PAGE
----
Tonight I drew up the roundhouse doors, which have a pleasingly interesting pattern of cross-bracing. Some panels have an X, and others have a Z. The braces match a Mattingly photo, taken in the 50’s, but the reasons why these shapes were chosen are lost in time.
My friend, Mike Chandler, who worked at servicing locomotives, conjectures that it was because the doors had been repaired by different crews over the years. Well, until earlier images appear that show all panels the same, I’m going to follow the photographs I have. Details like this make for a richer, more interesting model.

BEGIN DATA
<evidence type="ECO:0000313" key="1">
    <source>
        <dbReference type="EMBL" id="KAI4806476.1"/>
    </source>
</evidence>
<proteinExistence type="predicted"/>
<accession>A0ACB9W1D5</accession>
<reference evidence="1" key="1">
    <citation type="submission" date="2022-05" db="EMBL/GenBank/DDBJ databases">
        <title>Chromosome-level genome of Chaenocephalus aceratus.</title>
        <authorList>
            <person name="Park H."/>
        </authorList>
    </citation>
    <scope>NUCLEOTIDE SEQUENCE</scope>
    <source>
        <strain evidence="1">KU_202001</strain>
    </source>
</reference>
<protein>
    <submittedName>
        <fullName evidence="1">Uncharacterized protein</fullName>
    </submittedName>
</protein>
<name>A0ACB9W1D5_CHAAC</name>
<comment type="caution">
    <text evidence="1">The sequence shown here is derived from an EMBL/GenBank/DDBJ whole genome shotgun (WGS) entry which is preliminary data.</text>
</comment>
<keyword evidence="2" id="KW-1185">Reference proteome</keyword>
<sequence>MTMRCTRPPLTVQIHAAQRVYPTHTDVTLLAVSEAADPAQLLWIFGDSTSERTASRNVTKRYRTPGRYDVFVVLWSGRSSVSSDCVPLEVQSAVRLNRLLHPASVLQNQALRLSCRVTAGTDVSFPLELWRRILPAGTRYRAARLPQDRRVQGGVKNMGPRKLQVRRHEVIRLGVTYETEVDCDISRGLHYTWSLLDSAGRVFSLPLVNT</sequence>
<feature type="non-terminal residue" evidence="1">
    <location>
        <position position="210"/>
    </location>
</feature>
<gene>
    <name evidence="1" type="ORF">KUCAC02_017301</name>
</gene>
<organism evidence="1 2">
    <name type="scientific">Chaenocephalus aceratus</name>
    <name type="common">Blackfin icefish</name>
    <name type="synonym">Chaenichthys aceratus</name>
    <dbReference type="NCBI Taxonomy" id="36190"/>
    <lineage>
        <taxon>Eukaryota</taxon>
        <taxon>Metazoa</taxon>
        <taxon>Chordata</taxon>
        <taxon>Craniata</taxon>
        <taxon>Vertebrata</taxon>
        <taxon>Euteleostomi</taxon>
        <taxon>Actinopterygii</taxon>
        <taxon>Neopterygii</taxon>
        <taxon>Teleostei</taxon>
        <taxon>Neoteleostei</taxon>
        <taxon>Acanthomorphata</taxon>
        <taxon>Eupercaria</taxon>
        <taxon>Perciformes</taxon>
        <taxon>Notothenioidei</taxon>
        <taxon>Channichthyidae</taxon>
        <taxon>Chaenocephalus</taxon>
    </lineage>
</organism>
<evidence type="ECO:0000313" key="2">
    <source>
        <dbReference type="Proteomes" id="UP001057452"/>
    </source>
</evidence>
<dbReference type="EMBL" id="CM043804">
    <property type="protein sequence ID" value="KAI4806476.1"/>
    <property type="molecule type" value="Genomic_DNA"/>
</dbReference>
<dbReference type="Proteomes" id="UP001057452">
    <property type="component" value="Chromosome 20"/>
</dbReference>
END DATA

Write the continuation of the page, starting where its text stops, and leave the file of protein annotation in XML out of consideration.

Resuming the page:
The man door served as a bit of a mystery for a while. In the Mattingly photo, it has a deep shadow across its top, indicating that it is set back from the rest of the door. I even spent some time looking for references about framing a door within a door. Finally, I concluded that it must have been a sliding door, hung from a track on the back of the third door. This makes sense: a hinged door would be more likely to blow open and bang into equipment as it passed; also, a hinged door would stop working if the larger door became skewed. A sliding door is much more forgiving.